One More Chance
“It’s me, but then you know that. This is the forty-eighth message . . . which means I haven’t seen your face in forty-eight days. I haven’t held you. I haven’t seen your smile. I don’t know where you are, Harlow. I’ve looked, baby. God, I’ve done everything I could. Where are you? Are you even listening to these messages? Your voice-mail box is all I have left of you. I fucked up. I fucked up so bad. Just call me or answer my calls or send me a text. No, call me. Don’t just text me. I need to hear your voice. I just . . . I need to see you, Harlow. I can’t make this right if I can’t hold you—”
Another message cut off. Damn voice mail never let me finish. But then I wasn’t sure she was even listening to her voice mail. I’d been calling every damn night since the moment she walked out my door, and still nothing. I had gone to her dad’s house in Los Angeles, and no one had been there, though I hadn’t been able to see for myself—I wasn’t even allowed past the gate. Security threatened to call the police.
Rush assured me she wasn’t in Beverly Hills. But he knew where she was. She had told him where she was going the day she left my house for the last time, but he wouldn’t tell me. He
said she needed time, and I had to give it to her. The night he told me he couldn’t tell me where she was, I had planted my fist in his face for the first time since we’d known each other. He’d taken the hit and shaken it off like the badass he was. Then he’d warned me that was my only shot. He understood, but the next time, he would be fighting back.
I had felt like a shithead for hitting him. He was protecting Harlow, and she needed someone to protect her. I just couldn’t stand not being able to hold her. Not explaining why I had acted like a jackass.
Blaire had just started talking to me again. She’d been so mad at me when she’d seen the bruise on Rush’s face and his bloody nose. She’d refused to speak to me for almost a month.
I couldn’t talk to anyone but Harlow’s voice mail.
I would wake up in the morning and go to work doing manual labor for one of my construction jobs. I needed the physical abuse in order to sleep at night. Once the sun set and I couldn’t work anymore, I would come home, eat, take a bath, call Harlow’s voice mail, and go to bed. Then I would do it all over again the next day.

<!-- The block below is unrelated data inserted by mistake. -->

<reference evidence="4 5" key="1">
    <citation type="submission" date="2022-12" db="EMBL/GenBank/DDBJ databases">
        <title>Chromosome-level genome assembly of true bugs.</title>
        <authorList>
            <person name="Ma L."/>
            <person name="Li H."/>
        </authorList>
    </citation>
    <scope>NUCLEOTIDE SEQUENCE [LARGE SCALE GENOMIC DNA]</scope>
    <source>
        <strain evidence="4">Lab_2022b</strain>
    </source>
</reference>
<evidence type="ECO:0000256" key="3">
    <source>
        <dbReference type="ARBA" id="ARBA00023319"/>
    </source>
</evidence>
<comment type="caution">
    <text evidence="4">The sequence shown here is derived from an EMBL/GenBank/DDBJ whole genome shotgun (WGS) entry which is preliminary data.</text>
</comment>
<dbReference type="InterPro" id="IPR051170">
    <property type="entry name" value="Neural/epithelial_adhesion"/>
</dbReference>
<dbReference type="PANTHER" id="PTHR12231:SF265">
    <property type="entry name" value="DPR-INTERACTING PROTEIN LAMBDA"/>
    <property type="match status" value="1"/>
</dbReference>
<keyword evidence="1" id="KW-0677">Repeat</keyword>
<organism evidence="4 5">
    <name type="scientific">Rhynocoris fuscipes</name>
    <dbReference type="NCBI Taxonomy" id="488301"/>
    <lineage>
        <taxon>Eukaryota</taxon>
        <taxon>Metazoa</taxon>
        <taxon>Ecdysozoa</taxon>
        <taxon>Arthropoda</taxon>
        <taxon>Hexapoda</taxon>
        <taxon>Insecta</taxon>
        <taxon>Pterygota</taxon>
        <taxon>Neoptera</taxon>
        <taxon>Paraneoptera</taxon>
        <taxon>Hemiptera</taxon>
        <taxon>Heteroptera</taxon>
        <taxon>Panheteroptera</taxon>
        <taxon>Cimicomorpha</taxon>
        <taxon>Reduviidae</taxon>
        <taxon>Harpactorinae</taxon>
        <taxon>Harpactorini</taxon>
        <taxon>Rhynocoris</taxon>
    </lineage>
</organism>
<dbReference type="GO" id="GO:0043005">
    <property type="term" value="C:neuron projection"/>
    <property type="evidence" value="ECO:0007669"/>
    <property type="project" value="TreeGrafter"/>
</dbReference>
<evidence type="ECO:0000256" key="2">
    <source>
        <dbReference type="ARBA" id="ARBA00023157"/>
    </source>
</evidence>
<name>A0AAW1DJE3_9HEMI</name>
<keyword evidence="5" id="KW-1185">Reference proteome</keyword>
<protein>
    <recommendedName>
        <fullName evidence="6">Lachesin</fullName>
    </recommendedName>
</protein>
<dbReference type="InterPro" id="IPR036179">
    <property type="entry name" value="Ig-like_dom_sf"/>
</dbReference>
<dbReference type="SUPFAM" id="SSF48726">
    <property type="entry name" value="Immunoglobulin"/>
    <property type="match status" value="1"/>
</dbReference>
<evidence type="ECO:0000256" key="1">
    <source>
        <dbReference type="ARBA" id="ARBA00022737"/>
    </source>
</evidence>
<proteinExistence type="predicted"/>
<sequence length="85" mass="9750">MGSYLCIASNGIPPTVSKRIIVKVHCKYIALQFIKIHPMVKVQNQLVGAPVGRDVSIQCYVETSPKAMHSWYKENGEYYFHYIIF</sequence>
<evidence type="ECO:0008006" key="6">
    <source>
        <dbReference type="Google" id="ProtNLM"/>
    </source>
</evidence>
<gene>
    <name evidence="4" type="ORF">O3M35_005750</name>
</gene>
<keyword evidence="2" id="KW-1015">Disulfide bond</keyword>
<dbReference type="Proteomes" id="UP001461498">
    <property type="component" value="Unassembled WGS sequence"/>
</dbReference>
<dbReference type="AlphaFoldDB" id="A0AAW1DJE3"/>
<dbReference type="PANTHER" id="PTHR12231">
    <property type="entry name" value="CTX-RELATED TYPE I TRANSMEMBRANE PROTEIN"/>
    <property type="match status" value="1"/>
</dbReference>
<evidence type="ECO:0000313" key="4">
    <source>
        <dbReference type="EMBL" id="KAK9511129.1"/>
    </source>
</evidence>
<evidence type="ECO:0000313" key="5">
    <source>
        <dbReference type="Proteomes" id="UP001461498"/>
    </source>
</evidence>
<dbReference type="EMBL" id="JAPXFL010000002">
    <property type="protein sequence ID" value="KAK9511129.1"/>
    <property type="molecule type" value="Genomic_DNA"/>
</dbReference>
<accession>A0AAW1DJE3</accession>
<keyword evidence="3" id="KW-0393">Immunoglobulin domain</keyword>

Nannette had stopped trying to contact me. After I kept refusing to answer her calls or the door when she came over, she got the hint and left me alone. Seeing her only brought back all the pain I’d caused Harlow, and I hated seeing Nan’s face. I didn’t need any more reminders of all I had done to hurt Harlow.
Was it possible to hate yourself? Because I was pretty damn sure I did. Why hadn’t I controlled the shit pouring out of my mouth the last time I’d seen Harlow? I’d ruined it. I’d hurt her. Remembering her face as I’d ranted about her not telling
me about her illness made it impossible for me to look in the mirror. She had been scared, and I had been worried about me and my fucking fears. How had I become so selfish? I had been terrified of losing her, but all I’d done was send her running.
I was a bastard, a heartless bastard. I didn’t deserve her, but I wanted her more than I wanted to breathe.
I was losing precious time with her. I wanted to make sure she was safe and protected. I wanted to be there to take care of her and make sure she was healthy. Make sure her heart was OK. I didn’t trust anyone else to keep her alive. Fuck! The idea of her being anything other than alive ripped open my chest, and I had to double over to breathe.
“You gotta call me, baby. I can’t live like this. I have to be with you,” I cried out into the empty room.